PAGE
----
In addition to
being well-insulated every chalet should have a good fireplace. The cost may be
anywhere from $500 for a concrete block job in New England to $3,500 for a
handsome stone fireplace in Sun Valley. Still, there is nothing like lounging
about a real fireplace with a drink or two, a girl, etc. after a long day's
skiing. And the fireplace will save on the heating bill.
expenses the basic heating system (which should be either forced warm air or
electric, neither of which will freeze up) will range from $250 to $1,000. The
interior plumbing system will be about $800. Once these costs have been met,
there will not be too much money left for the construction of the house itself,
and anyone with a limited budget will have to economize somewhere. A good place
to do this is in the sleeping areas. Skiers don't seem to mind sleeping on
double- or triple-decker bunks, cots, benches or floors. One of the assets of
the A frame is its sleeping balcony rising above one end of the living room.
The balcony may be quite narrow, but as extra sleeping quarters to complement
the main bunk rooms inside the square, concrete base of the chalet, it can be a
lifesaver on crowded weekends.
chalet designers feel that the best way to economize is in the over-all shape
of the chalet. Dan Kiley, an architect who lives in Charlotte, Vermont, and
skis almost as well as do his wife and children, is convinced, despite the
popularity of the A frame, that the way to build a good ski chalet is to make
it about square in plan. This keeps the hard-to-heat exterior wall area to a
minimum and allows the hot air inside the house to travel upward through every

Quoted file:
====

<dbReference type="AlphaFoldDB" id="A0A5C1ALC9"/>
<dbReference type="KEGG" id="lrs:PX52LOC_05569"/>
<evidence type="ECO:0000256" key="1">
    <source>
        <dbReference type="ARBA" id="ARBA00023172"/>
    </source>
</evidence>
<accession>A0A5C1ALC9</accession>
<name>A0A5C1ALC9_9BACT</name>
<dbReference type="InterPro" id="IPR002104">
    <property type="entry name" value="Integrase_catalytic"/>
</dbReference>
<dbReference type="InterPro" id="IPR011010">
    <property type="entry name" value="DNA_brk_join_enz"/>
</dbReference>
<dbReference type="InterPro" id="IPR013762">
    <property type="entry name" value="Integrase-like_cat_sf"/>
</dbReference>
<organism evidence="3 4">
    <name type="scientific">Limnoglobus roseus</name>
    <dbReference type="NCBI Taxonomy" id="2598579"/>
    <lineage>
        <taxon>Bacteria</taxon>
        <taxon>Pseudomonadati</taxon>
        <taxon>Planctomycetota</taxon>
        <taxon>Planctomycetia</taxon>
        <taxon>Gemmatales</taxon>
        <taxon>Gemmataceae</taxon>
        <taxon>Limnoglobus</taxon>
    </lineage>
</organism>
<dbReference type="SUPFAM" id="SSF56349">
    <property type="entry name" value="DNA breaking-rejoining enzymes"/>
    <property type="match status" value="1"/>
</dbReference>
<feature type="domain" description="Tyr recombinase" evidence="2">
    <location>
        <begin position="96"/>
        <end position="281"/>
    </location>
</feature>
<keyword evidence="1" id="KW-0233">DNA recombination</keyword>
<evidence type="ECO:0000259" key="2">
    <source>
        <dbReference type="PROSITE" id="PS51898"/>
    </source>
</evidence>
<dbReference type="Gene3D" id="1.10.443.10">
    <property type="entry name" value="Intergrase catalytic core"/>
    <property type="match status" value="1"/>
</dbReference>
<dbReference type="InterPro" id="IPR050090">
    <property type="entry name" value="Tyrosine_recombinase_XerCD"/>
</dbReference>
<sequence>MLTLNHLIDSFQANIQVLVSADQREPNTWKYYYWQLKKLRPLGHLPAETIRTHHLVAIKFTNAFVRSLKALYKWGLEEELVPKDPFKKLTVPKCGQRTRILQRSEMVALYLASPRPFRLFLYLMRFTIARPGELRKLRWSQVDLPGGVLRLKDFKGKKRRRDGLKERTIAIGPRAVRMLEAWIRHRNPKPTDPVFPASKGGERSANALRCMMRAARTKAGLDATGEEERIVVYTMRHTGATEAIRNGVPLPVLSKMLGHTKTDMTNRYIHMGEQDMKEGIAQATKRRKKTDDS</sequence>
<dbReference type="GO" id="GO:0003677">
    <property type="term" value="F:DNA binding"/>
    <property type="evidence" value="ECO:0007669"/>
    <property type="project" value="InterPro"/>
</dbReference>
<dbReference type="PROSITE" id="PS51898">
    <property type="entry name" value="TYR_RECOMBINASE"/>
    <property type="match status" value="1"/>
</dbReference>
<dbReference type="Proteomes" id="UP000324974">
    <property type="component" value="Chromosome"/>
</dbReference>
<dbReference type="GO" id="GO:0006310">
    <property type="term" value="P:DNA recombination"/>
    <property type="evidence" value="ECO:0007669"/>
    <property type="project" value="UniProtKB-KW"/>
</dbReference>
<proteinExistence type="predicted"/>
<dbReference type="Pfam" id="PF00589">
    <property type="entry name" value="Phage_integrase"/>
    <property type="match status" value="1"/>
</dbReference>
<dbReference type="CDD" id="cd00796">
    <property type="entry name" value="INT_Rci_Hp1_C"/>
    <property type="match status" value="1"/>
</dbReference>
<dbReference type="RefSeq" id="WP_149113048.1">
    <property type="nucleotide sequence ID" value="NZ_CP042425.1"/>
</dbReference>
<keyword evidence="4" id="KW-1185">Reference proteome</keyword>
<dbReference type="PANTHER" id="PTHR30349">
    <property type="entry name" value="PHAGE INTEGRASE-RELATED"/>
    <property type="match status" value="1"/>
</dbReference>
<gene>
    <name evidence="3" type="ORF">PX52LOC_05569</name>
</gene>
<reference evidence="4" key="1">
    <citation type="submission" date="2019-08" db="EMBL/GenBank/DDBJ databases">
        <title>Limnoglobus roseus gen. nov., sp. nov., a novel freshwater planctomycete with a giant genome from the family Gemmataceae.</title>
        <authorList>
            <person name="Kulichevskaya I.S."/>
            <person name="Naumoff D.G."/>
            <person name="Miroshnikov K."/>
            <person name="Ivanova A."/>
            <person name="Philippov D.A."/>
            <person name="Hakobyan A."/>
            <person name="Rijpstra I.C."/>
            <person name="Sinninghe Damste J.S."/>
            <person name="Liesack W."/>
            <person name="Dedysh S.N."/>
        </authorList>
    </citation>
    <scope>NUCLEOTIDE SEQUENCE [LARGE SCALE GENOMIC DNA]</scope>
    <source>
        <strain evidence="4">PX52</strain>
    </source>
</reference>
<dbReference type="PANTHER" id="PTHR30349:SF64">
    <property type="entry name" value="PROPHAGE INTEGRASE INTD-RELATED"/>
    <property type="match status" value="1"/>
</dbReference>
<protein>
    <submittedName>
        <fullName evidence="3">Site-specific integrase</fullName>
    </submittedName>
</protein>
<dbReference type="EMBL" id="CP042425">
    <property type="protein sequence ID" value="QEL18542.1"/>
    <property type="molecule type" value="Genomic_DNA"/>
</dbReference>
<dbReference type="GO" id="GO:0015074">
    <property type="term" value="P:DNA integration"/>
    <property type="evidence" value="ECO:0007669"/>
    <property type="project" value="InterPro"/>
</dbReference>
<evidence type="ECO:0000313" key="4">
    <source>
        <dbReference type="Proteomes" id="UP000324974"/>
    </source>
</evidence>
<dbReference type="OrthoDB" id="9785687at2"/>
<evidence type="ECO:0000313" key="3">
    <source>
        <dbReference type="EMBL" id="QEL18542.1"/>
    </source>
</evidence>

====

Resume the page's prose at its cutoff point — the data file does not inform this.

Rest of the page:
room, rather than collecting in the narrow, unusable space just under the apex
of a peaked roof. The Swiss and the Austrians, who have been living with snow
and ice for some considerable time, feel the same way about the design of a
cold-weather house; so did the builders of our own early Cape Cod houses. So,
for that matter, do I. If I were building a chalet of my own, I would make it
square, with the interior layout as shown on the preceding pages.
There are only two
further points to consider in building a chalet: maintenance and rentability.
If the chalet is going to be occupied all winter, there should be little
trouble with maintenance. Pipes are not likely to freeze so long as the heating
system does not go on the blink. But if the chalet is to be used primarily on
weekends, as most of them are, it is a good idea to find some reliable local
person to act as caretaker, or else take all kinds of elaborate and expensive
precautions—like installing a stand-by generator and wrapping water pipes in
Best of all, any
absentee owner should keep his place occupied by tenants. Depending upon how
many skiers a chalet will sleep, it may bring from $750 and up per season, $200
and up per month, or upwards of $60 per weekend. Few new owners will be as
lucky in their rental rates as those in Squaw Valley, some of whom got back as
much as 40% of their building costs by renting during the 1960 Winter Games.
The rental boom is still on in Squaw, where the principal realtor, Wayne
Poulsen, says he has had to turn down 80% of all requests for home rentals this
season and adds that he could have found tenants for every single house in the
valley if the owners had decided to sit this one out in the city.
Even without a
windfall like the Olympics, by giving up a month here and there, by renting
over the big weekends when the lifts are too crowded for decent skiing anyway
and perhaps by skipping one full season, the chalet owner can easily meet his
tax and maintenance costs. He may also be able to take a big bite out of his
mortgage, especially if he has been wise enough to build in an area which
doubles as a summer resort.
With these added
income possibilities, of course, many new owners will discover that they have
put up a house that is too profitable to live in themselves. They may then
carry the second-house syndrome one step further and decide to build two
chalets rather than one: the first to rent out, the other to live in.